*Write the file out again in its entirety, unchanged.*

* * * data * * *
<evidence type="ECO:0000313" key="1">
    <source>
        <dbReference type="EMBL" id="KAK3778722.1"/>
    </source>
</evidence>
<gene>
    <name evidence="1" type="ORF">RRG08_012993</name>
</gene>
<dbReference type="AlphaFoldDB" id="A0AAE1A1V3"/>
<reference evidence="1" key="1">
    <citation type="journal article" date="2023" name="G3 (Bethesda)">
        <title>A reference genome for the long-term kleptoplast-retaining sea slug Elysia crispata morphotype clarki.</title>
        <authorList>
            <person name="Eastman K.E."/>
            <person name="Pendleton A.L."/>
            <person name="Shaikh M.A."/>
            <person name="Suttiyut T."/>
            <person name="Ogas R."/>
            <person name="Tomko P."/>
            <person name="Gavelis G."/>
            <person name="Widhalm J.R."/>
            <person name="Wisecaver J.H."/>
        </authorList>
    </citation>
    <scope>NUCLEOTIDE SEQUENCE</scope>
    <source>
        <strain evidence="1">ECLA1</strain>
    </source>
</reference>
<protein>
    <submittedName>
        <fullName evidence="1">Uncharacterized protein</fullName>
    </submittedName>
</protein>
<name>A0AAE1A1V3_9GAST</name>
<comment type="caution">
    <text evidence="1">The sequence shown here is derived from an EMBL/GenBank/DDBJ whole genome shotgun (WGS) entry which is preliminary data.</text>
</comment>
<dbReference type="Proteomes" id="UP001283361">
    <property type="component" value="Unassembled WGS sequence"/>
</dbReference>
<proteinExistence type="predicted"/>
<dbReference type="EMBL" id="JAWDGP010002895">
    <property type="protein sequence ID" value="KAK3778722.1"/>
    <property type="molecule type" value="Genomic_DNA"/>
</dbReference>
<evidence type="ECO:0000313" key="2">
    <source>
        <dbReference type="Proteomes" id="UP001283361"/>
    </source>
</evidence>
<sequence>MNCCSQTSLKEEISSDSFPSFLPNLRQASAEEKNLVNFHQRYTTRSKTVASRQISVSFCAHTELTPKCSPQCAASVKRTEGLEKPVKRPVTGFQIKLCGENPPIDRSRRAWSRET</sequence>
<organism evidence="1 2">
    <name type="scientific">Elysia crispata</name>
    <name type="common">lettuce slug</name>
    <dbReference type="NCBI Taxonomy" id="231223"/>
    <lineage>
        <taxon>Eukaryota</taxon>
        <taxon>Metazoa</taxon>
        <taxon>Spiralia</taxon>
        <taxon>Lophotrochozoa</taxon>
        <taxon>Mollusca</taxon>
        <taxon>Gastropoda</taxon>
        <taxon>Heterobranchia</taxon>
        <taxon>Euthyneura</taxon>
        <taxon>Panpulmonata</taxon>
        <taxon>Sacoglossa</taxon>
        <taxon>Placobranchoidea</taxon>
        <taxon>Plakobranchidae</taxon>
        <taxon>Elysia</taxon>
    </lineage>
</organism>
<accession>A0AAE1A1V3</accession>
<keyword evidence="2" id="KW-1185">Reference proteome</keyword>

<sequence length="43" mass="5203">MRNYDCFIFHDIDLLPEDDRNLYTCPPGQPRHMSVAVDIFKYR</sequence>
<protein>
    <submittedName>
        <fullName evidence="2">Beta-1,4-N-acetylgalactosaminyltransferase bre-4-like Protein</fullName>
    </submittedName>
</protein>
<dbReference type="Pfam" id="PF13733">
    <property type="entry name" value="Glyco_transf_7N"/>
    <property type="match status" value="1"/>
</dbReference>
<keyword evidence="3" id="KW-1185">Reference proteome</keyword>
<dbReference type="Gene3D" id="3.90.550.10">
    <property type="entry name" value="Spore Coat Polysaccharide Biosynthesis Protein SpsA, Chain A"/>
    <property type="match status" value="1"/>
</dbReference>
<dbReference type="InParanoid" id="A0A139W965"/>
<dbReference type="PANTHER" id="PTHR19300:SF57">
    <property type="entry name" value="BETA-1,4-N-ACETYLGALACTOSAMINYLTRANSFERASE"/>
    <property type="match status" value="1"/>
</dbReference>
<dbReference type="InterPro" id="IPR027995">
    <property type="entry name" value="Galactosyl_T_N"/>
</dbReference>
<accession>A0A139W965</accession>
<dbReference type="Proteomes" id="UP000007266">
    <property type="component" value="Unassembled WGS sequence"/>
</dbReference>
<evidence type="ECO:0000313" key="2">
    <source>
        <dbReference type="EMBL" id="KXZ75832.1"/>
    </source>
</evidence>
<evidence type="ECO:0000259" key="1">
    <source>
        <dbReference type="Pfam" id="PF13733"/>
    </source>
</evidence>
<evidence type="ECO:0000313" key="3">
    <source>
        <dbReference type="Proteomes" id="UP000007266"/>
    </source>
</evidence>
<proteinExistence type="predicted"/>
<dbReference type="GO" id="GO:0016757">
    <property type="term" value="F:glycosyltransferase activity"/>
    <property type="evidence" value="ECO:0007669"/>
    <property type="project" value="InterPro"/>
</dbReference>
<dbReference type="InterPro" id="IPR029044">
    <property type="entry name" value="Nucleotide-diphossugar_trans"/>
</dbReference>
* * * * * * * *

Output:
<evidence type="ECO:0000313" key="1">
    <source>
        <dbReference type="EMBL" id="KAK3778722.1"/>
    </source>
</evidence>
<gene>
    <name evidence="1" type="ORF">RRG08_012993</name>
</gene>
<dbReference type="AlphaFoldDB" id="A0AAE1A1V3"/>
<reference evidence="1" key="1">
    <citation type="journal article" date="2023" name="G3 (Bethesda)">
        <title>A reference genome for the long-term kleptoplast-retaining sea slug Elysia crispata morphotype clarki.</title>
        <authorList>
            <person name="Eastman K.E."/>
            <person name="Pendleton A.L."/>
            <person name="Shaikh M.A."/>
            <person name="Suttiyut T."/>
            <person name="Ogas R."/>
            <person name="Tomko P."/>
            <person name="Gavelis G."/>
            <person name="Widhalm J.R."/>
            <person name="Wisecaver J.H."/>
        </authorList>
    </citation>
    <scope>NUCLEOTIDE SEQUENCE</scope>
    <source>
        <strain evidence="1">ECLA1</strain>
    </source>
</reference>
<protein>
    <submittedName>
        <fullName evidence="1">Uncharacterized protein</fullName>
    </submittedName>
</protein>
<name>A0AAE1A1V3_9GAST</name>
<comment type="caution">
    <text evidence="1">The sequence shown here is derived from an EMBL/GenBank/DDBJ whole genome shotgun (WGS) entry which is preliminary data.</text>
</comment>
<dbReference type="Proteomes" id="UP001283361">
    <property type="component" value="Unassembled WGS sequence"/>
</dbReference>
<proteinExistence type="predicted"/>
<dbReference type="EMBL" id="JAWDGP010002895">
    <property type="protein sequence ID" value="KAK3778722.1"/>
    <property type="molecule type" value="Genomic_DNA"/>
</dbReference>
<evidence type="ECO:0000313" key="2">
    <source>
        <dbReference type="Proteomes" id="UP001283361"/>
    </source>
</evidence>
<sequence>MNCCSQTSLKEEISSDSFPSFLPNLRQASAEEKNLVNFHQRYTTRSKTVASRQISVSFCAHTELTPKCSPQCAASVKRTEGLEKPVKRPVTGFQIKLCGENPPIDRSRRAWSRET</sequence>
<organism evidence="1 2">
    <name type="scientific">Elysia crispata</name>
    <name type="common">lettuce slug</name>
    <dbReference type="NCBI Taxonomy" id="231223"/>
    <lineage>
        <taxon>Eukaryota</taxon>
        <taxon>Metazoa</taxon>
        <taxon>Spiralia</taxon>
        <taxon>Lophotrochozoa</taxon>
        <taxon>Mollusca</taxon>
        <taxon>Gastropoda</taxon>
        <taxon>Heterobranchia</taxon>
        <taxon>Euthyneura</taxon>
        <taxon>Panpulmonata</taxon>
        <taxon>Sacoglossa</taxon>
        <taxon>Placobranchoidea</taxon>
        <taxon>Plakobranchidae</taxon>
        <taxon>Elysia</taxon>
    </lineage>
</organism>
<accession>A0AAE1A1V3</accession>
<keyword evidence="2" id="KW-1185">Reference proteome</keyword>

<sequence length="43" mass="5203">MRNYDCFIFHDIDLLPEDDRNLYTCPPGQPRHMSVAVDIFKYR</sequence>
<protein>
    <submittedName>
        <fullName evidence="2">Beta-1,4-N-acetylgalactosaminyltransferase bre-4-like Protein</fullName>
    </submittedName>
</protein>
<dbReference type="Pfam" id="PF13733">
    <property type="entry name" value="Glyco_transf_7N"/>
    <property type="match status" value="1"/>
</dbReference>
<keyword evidence="3" id="KW-1185">Reference proteome</keyword>
<dbReference type="Gene3D" id="3.90.550.10">
    <property type="entry name" value="Spore Coat Polysaccharide Biosynthesis Protein SpsA, Chain A"/>
    <property type="match status" value="1"/>
</dbReference>
<dbReference type="InParanoid" id="A0A139W965"/>
<dbReference type="PANTHER" id="PTHR19300:SF57">
    <property type="entry name" value="BETA-1,4-N-ACETYLGALACTOSAMINYLTRANSFERASE"/>
    <property type="match status" value="1"/>
</dbReference>
<dbReference type="InterPro" id="IPR027995">
    <property type="entry name" value="Galactosyl_T_N"/>
</dbReference>
<accession>A0A139W965</accession>
<dbReference type="Proteomes" id="UP000007266">
    <property type="component" value="Unassembled WGS sequence"/>
</dbReference>
<evidence type="ECO:0000313" key="2">
    <source>
        <dbReference type="EMBL" id="KXZ75832.1"/>
    </source>
</evidence>
<evidence type="ECO:0000259" key="1">
    <source>
        <dbReference type="Pfam" id="PF13733"/>
    </source>
</evidence>
<evidence type="ECO:0000313" key="3">
    <source>
        <dbReference type="Proteomes" id="UP000007266"/>
    </source>
</evidence>
<proteinExistence type="predicted"/>
<dbReference type="GO" id="GO:0016757">
    <property type="term" value="F:glycosyltransferase activity"/>
    <property type="evidence" value="ECO:0007669"/>
    <property type="project" value="InterPro"/>
</dbReference>
<dbReference type="InterPro" id="IPR029044">
    <property type="entry name" value="Nucleotide-diphossugar_trans"/>
</dbReference>